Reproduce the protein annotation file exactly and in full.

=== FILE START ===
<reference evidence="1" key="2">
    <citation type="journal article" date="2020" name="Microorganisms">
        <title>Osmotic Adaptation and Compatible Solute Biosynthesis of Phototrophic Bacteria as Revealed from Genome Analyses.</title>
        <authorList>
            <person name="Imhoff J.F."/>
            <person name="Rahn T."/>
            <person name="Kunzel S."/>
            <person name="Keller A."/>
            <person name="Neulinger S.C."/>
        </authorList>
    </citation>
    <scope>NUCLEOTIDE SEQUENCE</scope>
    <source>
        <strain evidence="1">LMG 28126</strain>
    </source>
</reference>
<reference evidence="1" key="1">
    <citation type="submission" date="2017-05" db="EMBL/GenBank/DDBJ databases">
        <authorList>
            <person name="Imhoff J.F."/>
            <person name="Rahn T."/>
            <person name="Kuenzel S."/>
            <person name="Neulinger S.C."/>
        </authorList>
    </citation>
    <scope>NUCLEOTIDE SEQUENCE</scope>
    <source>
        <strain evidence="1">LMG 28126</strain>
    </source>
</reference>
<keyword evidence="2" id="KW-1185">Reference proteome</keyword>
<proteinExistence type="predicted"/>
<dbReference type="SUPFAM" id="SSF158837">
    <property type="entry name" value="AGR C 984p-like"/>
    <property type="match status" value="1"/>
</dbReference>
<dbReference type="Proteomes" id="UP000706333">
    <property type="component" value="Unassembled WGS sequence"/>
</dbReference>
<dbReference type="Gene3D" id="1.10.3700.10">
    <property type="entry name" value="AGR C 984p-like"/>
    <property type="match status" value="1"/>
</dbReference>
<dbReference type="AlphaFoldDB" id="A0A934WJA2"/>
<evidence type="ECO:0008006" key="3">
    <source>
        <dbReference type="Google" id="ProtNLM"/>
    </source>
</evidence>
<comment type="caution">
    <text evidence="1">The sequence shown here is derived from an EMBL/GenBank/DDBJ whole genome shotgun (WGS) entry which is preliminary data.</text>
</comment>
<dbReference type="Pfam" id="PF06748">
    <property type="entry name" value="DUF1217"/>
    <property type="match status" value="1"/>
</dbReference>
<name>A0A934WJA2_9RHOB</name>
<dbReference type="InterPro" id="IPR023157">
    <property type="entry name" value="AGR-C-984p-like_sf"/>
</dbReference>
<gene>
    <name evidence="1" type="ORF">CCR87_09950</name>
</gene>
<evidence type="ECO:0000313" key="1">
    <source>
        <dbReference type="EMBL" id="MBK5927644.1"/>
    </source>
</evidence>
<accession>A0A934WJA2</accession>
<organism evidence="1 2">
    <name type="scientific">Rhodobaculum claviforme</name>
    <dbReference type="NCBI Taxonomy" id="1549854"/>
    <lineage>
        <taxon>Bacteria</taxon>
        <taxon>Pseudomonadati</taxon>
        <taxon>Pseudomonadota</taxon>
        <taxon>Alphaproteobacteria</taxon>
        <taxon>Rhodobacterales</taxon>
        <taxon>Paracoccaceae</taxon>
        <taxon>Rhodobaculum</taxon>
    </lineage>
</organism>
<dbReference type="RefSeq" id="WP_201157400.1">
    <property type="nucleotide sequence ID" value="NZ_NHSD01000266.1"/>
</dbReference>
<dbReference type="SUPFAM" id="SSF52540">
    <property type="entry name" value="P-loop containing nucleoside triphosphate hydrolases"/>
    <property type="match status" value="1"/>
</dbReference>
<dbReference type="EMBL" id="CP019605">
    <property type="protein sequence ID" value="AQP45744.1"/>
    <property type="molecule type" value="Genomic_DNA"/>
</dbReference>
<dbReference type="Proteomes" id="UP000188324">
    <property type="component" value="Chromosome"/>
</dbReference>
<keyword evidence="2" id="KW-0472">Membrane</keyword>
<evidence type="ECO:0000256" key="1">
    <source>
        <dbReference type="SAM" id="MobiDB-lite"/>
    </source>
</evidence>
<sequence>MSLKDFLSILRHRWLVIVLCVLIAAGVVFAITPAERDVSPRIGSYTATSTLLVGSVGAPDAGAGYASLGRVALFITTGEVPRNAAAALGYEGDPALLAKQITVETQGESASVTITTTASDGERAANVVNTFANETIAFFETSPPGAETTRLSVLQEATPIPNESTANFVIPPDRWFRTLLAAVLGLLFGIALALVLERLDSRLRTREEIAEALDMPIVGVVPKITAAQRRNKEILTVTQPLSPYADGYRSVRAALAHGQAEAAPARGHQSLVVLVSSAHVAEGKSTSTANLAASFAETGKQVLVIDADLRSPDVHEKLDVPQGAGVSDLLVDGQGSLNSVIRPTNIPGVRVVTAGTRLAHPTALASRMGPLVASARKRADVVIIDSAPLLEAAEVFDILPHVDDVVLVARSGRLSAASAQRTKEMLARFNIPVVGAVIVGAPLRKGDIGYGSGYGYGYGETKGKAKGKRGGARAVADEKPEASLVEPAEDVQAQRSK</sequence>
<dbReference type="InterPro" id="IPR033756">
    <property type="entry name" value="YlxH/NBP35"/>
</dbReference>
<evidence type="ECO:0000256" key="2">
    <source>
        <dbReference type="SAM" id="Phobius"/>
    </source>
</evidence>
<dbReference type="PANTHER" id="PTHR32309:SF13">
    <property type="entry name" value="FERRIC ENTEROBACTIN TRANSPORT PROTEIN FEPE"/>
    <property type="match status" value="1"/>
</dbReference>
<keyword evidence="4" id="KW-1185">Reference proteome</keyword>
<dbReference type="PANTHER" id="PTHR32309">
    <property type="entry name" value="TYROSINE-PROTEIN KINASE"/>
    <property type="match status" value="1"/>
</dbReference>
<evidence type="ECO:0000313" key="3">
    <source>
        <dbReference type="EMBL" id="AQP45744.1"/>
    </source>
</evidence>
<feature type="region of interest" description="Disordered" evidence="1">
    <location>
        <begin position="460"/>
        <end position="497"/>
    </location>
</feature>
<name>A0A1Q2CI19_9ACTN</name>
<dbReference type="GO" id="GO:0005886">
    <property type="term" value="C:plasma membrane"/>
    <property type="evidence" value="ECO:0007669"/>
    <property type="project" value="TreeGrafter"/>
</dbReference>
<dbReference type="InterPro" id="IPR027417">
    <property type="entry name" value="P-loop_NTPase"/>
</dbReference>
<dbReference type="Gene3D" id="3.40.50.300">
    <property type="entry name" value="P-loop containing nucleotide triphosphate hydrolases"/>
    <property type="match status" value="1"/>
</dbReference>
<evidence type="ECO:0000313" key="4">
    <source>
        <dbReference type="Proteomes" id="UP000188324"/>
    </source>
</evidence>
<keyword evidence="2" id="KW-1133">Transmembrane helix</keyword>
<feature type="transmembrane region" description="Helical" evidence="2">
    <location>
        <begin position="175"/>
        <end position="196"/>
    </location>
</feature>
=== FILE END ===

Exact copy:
<reference evidence="1" key="2">
    <citation type="journal article" date="2020" name="Microorganisms">
        <title>Osmotic Adaptation and Compatible Solute Biosynthesis of Phototrophic Bacteria as Revealed from Genome Analyses.</title>
        <authorList>
            <person name="Imhoff J.F."/>
            <person name="Rahn T."/>
            <person name="Kunzel S."/>
            <person name="Keller A."/>
            <person name="Neulinger S.C."/>
        </authorList>
    </citation>
    <scope>NUCLEOTIDE SEQUENCE</scope>
    <source>
        <strain evidence="1">LMG 28126</strain>
    </source>
</reference>
<reference evidence="1" key="1">
    <citation type="submission" date="2017-05" db="EMBL/GenBank/DDBJ databases">
        <authorList>
            <person name="Imhoff J.F."/>
            <person name="Rahn T."/>
            <person name="Kuenzel S."/>
            <person name="Neulinger S.C."/>
        </authorList>
    </citation>
    <scope>NUCLEOTIDE SEQUENCE</scope>
    <source>
        <strain evidence="1">LMG 28126</strain>
    </source>
</reference>
<keyword evidence="2" id="KW-1185">Reference proteome</keyword>
<proteinExistence type="predicted"/>
<dbReference type="SUPFAM" id="SSF158837">
    <property type="entry name" value="AGR C 984p-like"/>
    <property type="match status" value="1"/>
</dbReference>
<dbReference type="Proteomes" id="UP000706333">
    <property type="component" value="Unassembled WGS sequence"/>
</dbReference>
<dbReference type="Gene3D" id="1.10.3700.10">
    <property type="entry name" value="AGR C 984p-like"/>
    <property type="match status" value="1"/>
</dbReference>
<dbReference type="AlphaFoldDB" id="A0A934WJA2"/>
<evidence type="ECO:0008006" key="3">
    <source>
        <dbReference type="Google" id="ProtNLM"/>
    </source>
</evidence>
<comment type="caution">
    <text evidence="1">The sequence shown here is derived from an EMBL/GenBank/DDBJ whole genome shotgun (WGS) entry which is preliminary data.</text>
</comment>
<dbReference type="Pfam" id="PF06748">
    <property type="entry name" value="DUF1217"/>
    <property type="match status" value="1"/>
</dbReference>
<name>A0A934WJA2_9RHOB</name>
<dbReference type="InterPro" id="IPR023157">
    <property type="entry name" value="AGR-C-984p-like_sf"/>
</dbReference>
<gene>
    <name evidence="1" type="ORF">CCR87_09950</name>
</gene>
<evidence type="ECO:0000313" key="1">
    <source>
        <dbReference type="EMBL" id="MBK5927644.1"/>
    </source>
</evidence>
<accession>A0A934WJA2</accession>
<organism evidence="1 2">
    <name type="scientific">Rhodobaculum claviforme</name>
    <dbReference type="NCBI Taxonomy" id="1549854"/>
    <lineage>
        <taxon>Bacteria</taxon>
        <taxon>Pseudomonadati</taxon>
        <taxon>Pseudomonadota</taxon>
        <taxon>Alphaproteobacteria</taxon>
        <taxon>Rhodobacterales</taxon>
        <taxon>Paracoccaceae</taxon>
        <taxon>Rhodobaculum</taxon>
    </lineage>
</organism>
<dbReference type="RefSeq" id="WP_201157400.1">
    <property type="nucleotide sequence ID" value="NZ_NHSD01000266.1"/>
</dbReference>
<dbReference type="SUPFAM" id="SSF52540">
    <property type="entry name" value="P-loop containing nucleoside triphosphate hydrolases"/>
    <property type="match status" value="1"/>
</dbReference>
<dbReference type="EMBL" id="CP019605">
    <property type="protein sequence ID" value="AQP45744.1"/>
    <property type="molecule type" value="Genomic_DNA"/>
</dbReference>
<dbReference type="Proteomes" id="UP000188324">
    <property type="component" value="Chromosome"/>
</dbReference>
<keyword evidence="2" id="KW-0472">Membrane</keyword>
<evidence type="ECO:0000256" key="1">
    <source>
        <dbReference type="SAM" id="MobiDB-lite"/>
    </source>
</evidence>
<sequence>MSLKDFLSILRHRWLVIVLCVLIAAGVVFAITPAERDVSPRIGSYTATSTLLVGSVGAPDAGAGYASLGRVALFITTGEVPRNAAAALGYEGDPALLAKQITVETQGESASVTITTTASDGERAANVVNTFANETIAFFETSPPGAETTRLSVLQEATPIPNESTANFVIPPDRWFRTLLAAVLGLLFGIALALVLERLDSRLRTREEIAEALDMPIVGVVPKITAAQRRNKEILTVTQPLSPYADGYRSVRAALAHGQAEAAPARGHQSLVVLVSSAHVAEGKSTSTANLAASFAETGKQVLVIDADLRSPDVHEKLDVPQGAGVSDLLVDGQGSLNSVIRPTNIPGVRVVTAGTRLAHPTALASRMGPLVASARKRADVVIIDSAPLLEAAEVFDILPHVDDVVLVARSGRLSAASAQRTKEMLARFNIPVVGAVIVGAPLRKGDIGYGSGYGYGYGETKGKAKGKRGGARAVADEKPEASLVEPAEDVQAQRSK</sequence>
<dbReference type="InterPro" id="IPR033756">
    <property type="entry name" value="YlxH/NBP35"/>
</dbReference>
<evidence type="ECO:0000256" key="2">
    <source>
        <dbReference type="SAM" id="Phobius"/>
    </source>
</evidence>
<dbReference type="PANTHER" id="PTHR32309:SF13">
    <property type="entry name" value="FERRIC ENTEROBACTIN TRANSPORT PROTEIN FEPE"/>
    <property type="match status" value="1"/>
</dbReference>
<keyword evidence="4" id="KW-1185">Reference proteome</keyword>
<dbReference type="PANTHER" id="PTHR32309">
    <property type="entry name" value="TYROSINE-PROTEIN KINASE"/>
    <property type="match status" value="1"/>
</dbReference>
<evidence type="ECO:0000313" key="3">
    <source>
        <dbReference type="EMBL" id="AQP45744.1"/>
    </source>
</evidence>
<feature type="region of interest" description="Disordered" evidence="1">
    <location>
        <begin position="460"/>
        <end position="497"/>
    </location>
</feature>
<name>A0A1Q2CI19_9ACTN</name>
<dbReference type="GO" id="GO:0005886">
    <property type="term" value="C:plasma membrane"/>
    <property type="evidence" value="ECO:0007669"/>
    <property type="project" value="TreeGrafter"/>
</dbReference>
<dbReference type="InterPro" id="IPR027417">
    <property type="entry name" value="P-loop_NTPase"/>
</dbReference>
<dbReference type="Gene3D" id="3.40.50.300">
    <property type="entry name" value="P-loop containing nucleotide triphosphate hydrolases"/>
    <property type="match status" value="1"/>
</dbReference>
<evidence type="ECO:0000313" key="4">
    <source>
        <dbReference type="Proteomes" id="UP000188324"/>
    </source>
</evidence>
<keyword evidence="2" id="KW-1133">Transmembrane helix</keyword>
<feature type="transmembrane region" description="Helical" evidence="2">
    <location>
        <begin position="175"/>
        <end position="196"/>
    </location>
</feature>